It’s definitely autumn in the hills of Valpolicella. As Verona’s outer fringes slip away, we ascend into the wine region’s muted landscape, where a thick, almost milky blanket of cloud hangs across the hilltops. I shift in the car seat to get a better look of the rural scenes below: the sprawling vineyards with their mangled, fruitless vines; villages subdued in mist; the forest-covered slopes naked for another winter. Even with the season’s quiet yet austere arrival, there’s still an eerie beauty in this green, plentiful corner of Italy.
But the brooding peaks are just the backdrop to today’s itinerary. I’m discovering Valpolicella, which sprawls between Verona and Lake Garda, with Veronality, which offer a host of tours in and around fair Verona. “They say the name Valpolicella comes from a mixture of languages,” explains my guide, Irene, turning to face me from the front seat. “‘Val’, from the Latin meaning ‘valley’; ‘poly’, from the Greek for ‘many’, and ‘cella’… I suppose meaning ‘cellars’. So it’s the Valley of Many Cellars.”
We begin to descend, weaving through hushed hillside villages. Volpare, Palazzin, Negrar. “They’ve been making wine in Valpolicella for about 2,000 years,” Irene explains, “and even my grandfather was a winemaker. But trust me, the wine was awful!”
I am assured, however, that better wine is waiting for us as we pull up at Zýmē, a smart, modern winery whose sleek lines cut a stark figure amid the hills’ muted russets and greens. With her mass of curly golden hair, guide Elena Morbioli greets us warmly like an innkeeper to weary travellers.
“Take a look here,” she says, beckoning us closer. I peer into a well, at the bottom of which a torrent of water swirls and rushes. “When the winery was founded, the team discovered a natural spring below. So, we’ve used the natural spring and the sandstone walls from the site’s excavation to naturally regulate the temperature here in the cellars.”
Elena leads us through the winery, past the enormous 5,000-litre oak barrels and the ‘library’ – a dazzling, floor-to-ceiling wine rack shaped like pentagonal honeycomb. It’s not the first time pentagons have popped up here; the shape is emblazoned onto various surfaces throughout. “It’s symbolic, actually,” Elena explains. “The pentagon has five points, and so does the process of winemaking: soil, sun, rain, grape and man.”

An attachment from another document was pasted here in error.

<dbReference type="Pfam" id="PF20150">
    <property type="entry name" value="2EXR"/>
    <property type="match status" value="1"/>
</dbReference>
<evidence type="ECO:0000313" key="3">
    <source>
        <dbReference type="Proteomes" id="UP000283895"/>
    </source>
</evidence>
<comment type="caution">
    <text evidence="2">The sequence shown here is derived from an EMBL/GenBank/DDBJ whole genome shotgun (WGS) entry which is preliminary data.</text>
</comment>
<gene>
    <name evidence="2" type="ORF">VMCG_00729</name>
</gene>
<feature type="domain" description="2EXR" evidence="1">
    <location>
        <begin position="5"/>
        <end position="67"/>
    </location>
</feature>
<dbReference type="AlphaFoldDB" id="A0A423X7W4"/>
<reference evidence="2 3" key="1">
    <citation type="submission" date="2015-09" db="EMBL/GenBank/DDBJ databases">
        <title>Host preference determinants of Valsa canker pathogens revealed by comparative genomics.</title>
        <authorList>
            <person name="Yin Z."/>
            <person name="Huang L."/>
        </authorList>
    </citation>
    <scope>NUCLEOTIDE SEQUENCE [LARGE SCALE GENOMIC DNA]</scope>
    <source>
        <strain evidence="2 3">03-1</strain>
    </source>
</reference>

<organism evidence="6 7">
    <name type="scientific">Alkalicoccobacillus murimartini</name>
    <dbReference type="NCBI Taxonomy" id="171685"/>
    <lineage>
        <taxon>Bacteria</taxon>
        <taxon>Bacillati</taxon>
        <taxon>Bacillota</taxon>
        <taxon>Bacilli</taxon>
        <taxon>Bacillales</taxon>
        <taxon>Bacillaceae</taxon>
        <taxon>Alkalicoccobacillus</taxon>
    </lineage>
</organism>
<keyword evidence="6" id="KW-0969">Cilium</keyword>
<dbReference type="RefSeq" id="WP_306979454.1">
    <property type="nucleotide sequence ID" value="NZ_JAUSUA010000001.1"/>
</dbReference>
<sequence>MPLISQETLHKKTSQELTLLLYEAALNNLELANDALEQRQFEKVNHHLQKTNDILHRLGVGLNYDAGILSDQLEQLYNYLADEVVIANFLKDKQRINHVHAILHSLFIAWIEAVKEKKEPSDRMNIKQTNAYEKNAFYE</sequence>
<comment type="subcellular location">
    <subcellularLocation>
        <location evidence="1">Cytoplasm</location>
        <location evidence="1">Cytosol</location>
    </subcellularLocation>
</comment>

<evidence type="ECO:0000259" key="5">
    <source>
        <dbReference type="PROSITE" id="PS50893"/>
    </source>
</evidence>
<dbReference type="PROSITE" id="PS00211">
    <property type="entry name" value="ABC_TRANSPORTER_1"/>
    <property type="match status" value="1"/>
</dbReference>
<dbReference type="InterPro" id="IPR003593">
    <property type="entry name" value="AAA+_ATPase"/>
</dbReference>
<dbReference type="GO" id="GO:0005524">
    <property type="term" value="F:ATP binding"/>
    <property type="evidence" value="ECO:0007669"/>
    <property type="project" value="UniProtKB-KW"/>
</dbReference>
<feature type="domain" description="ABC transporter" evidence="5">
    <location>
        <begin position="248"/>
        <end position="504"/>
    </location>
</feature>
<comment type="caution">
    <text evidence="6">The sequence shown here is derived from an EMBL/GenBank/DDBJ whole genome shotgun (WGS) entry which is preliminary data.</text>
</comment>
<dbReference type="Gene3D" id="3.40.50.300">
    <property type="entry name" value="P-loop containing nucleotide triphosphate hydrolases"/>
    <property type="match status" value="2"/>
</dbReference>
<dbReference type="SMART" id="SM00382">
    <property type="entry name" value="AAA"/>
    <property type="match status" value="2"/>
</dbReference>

We round off our tour in the tasting room, where Elena begins uncorking seven of the estate’s bottles, including the zesty From Black to White, which surprises me with its long finish, and Oseleta, a red made with a local grape and with soft hints of lavender. But I’m especially seduced by the heady Amarone Riserva. The hulking bottle is over nine years old, and sells for a cool £200. I swirl it around the glass, its darkly fruity aromas wafting nosewards; hints of cherry and blackberry are familiar, but feel luxuriously exotic as they flood my palate. The whole thing leaves a lingering whiff of oak: quiet deference to its decade in an oak barrel.
Now suitably primed with wine, I’m in need of carbs. We make our way back to Verona, calling in at Enoteca della Valpolicella, in the village of Fumane. It’s packed, the wooden floorboards groaning beneath hordes of locals who chinwag between mouthfuls. Our waiter quickly plies us with more Riserva. He’s terribly handsome, diligent and speaks perfect English, but I’ve already forgotten his name; my attention is grabbed as the food arrives, each course proudly introduced like an act from an opera. Steady though the dishes come, I’m reluctant to finish the pumpkin ravioli swathed in sage butter; it’s so perfect that I linger over the final morsels for as long as I can.
But it’s fine. I’m quickly consoled by tiramisu.
Classic Collection Holidays offers three nights at Hotel Palazzo Victoria, Verona, from £444, B&B. Includes return flights from London Gatwick to Verona and private transfers.